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Suffolk judge to decide if DSS records in case of Thomas Valva should go to county lawmakers

Undated photograph of Thomas Valva.

Undated photograph of Thomas Valva. Credit: Justyna Zubko-Valva

A Suffolk County judge has agreed to review confidential Child Protective Services records that a county legislative panel is seeking for its investigation into the circumstances of 8-year-old Thomas Valva's death, officials said Wednesday.

State Supreme Court Justice Joseph Santorelli on Monday agreed to review the documents himself to determine whether to compel the county to turn them over to lawmakers. The county legislature’s Special Legislative Committee, convened last year to investigate Thomas' death and recommend reforms, subpoenaed the Suffolk County Department of Social Services for documents earlier this year, but was denied access.

"The Legislature is a coequal branch of government and has a right to understand what led to this unimaginable tragedy," said Presiding Officer Rob Calarco, (D-Patchogue) in a statement Wednesday. "We need to address any shortcomings in our County departments to ensure something like this does not happen again. These documents are essential to this process..."

Thomas died on Jan. 17, 2020, after, prosecutors alleged, the boy was forced by his father, Michael Valva, and his father’s then-fiancee, Angela Pollina, to sleep in an unheated garage at their Center Moriches home in 19-degree weather.

Valva, 42, and Pollina, 44, have both pleaded not guilty to second-degree murder in connection with Thomas’ death and child endangerment charges in the alleged abuse of both Thomas and his brother Anthony, then 10. Both boys were on the autism spectrum, officials have said.

The defendants, through their defense attorneys, have blamed each other for Thomas' death.

The legislative committee in April filed suit against Social Services Commissioner Frances Pierre to obtain records — including past complaints against the Valva family — about the circumstances leading to Thomas' death after the county refused to comply with a subpoena. DSS cited state law that prohibits public disclosure of its records.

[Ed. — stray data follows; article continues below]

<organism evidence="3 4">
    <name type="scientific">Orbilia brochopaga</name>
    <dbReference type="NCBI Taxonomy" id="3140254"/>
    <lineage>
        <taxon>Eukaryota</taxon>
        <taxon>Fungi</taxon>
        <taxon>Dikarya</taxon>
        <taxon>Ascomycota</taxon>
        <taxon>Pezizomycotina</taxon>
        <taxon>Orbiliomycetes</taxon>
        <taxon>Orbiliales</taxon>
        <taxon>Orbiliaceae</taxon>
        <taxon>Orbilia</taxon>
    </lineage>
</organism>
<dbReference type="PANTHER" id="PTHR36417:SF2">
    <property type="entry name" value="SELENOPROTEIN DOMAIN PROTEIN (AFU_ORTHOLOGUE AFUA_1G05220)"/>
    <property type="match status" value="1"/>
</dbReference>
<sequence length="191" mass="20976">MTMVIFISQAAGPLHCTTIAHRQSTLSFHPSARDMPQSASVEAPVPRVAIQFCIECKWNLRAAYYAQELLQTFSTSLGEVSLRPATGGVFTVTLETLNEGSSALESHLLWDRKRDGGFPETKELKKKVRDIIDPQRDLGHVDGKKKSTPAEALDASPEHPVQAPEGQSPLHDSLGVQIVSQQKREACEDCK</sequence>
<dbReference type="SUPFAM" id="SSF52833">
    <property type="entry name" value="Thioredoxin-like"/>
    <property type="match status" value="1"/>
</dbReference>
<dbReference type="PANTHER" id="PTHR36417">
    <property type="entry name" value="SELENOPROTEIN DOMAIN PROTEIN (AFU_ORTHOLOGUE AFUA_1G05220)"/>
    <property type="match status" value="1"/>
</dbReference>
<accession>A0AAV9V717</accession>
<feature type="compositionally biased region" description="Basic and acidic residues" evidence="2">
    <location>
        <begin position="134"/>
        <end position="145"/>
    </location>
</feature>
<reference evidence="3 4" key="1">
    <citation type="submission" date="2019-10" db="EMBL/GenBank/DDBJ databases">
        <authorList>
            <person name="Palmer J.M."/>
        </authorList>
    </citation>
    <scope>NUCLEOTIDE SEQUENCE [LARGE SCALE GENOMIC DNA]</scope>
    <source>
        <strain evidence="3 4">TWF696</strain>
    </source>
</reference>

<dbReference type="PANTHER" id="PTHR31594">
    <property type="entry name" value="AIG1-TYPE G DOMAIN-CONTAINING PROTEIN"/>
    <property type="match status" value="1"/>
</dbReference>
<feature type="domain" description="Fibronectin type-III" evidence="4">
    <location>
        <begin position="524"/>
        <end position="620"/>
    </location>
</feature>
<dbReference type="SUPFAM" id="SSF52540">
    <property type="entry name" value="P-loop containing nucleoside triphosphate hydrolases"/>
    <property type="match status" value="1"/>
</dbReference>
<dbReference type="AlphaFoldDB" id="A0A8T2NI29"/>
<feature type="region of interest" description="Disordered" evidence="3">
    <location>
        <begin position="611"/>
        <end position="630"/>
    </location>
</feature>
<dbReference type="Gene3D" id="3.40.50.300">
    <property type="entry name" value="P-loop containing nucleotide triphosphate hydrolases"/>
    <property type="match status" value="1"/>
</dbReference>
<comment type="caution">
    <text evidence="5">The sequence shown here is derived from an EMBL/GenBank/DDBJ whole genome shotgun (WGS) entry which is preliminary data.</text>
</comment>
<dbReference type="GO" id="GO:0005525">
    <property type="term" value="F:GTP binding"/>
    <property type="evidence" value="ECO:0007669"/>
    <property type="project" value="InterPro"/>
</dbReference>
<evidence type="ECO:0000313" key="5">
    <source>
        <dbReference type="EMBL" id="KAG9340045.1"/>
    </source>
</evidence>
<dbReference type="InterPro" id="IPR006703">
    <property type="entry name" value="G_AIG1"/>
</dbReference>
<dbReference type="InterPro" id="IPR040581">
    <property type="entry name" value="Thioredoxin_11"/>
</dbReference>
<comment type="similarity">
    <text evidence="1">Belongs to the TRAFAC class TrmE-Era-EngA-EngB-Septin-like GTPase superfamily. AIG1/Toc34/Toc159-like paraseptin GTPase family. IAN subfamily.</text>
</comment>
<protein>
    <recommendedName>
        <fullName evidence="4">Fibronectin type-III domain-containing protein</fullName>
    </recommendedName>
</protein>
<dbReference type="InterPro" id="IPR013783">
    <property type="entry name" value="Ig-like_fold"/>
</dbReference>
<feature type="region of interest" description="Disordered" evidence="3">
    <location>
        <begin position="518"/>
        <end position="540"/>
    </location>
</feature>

The law, however, allows for the release of records to law enforcement, judges and "any other state or local investigative agency."

Suffolk CPS had investigated several complaints against the Valva family, including reports by the children's' teachers at East Moriches Elementary School that the boys came to school in urine-soaked clothing, hungry and dug in trash cans for food, Newsday has reported.

Thomas’ death prompted reforms to CPS, including the increased oversight of cases, reduced caseloads and more caseworker training.

"The work of our committee can only be as complete as the information we have access to," said Deputy Presiding Officer Kara Hahn (D-Setauket). "As lawmakers entrusted with a solemn responsibility to review the actions of County agencies prior to Thomas's death, we fully appreciate the importance of maintaining the confidentially of CPS records, but we are reliant upon the review of these documents to fulfill our obligation to Thomas, his loved ones and the residents of Suffolk County."

Legis. Tom Cilmi (R-Bay Shore) said in a statement: "We cannot change the past. We can and should, however, do everything in our power to ensure the effectiveness of the systems and the people responsible for protecting children in our County. We owe it to Thomas that his legacy be one of change."

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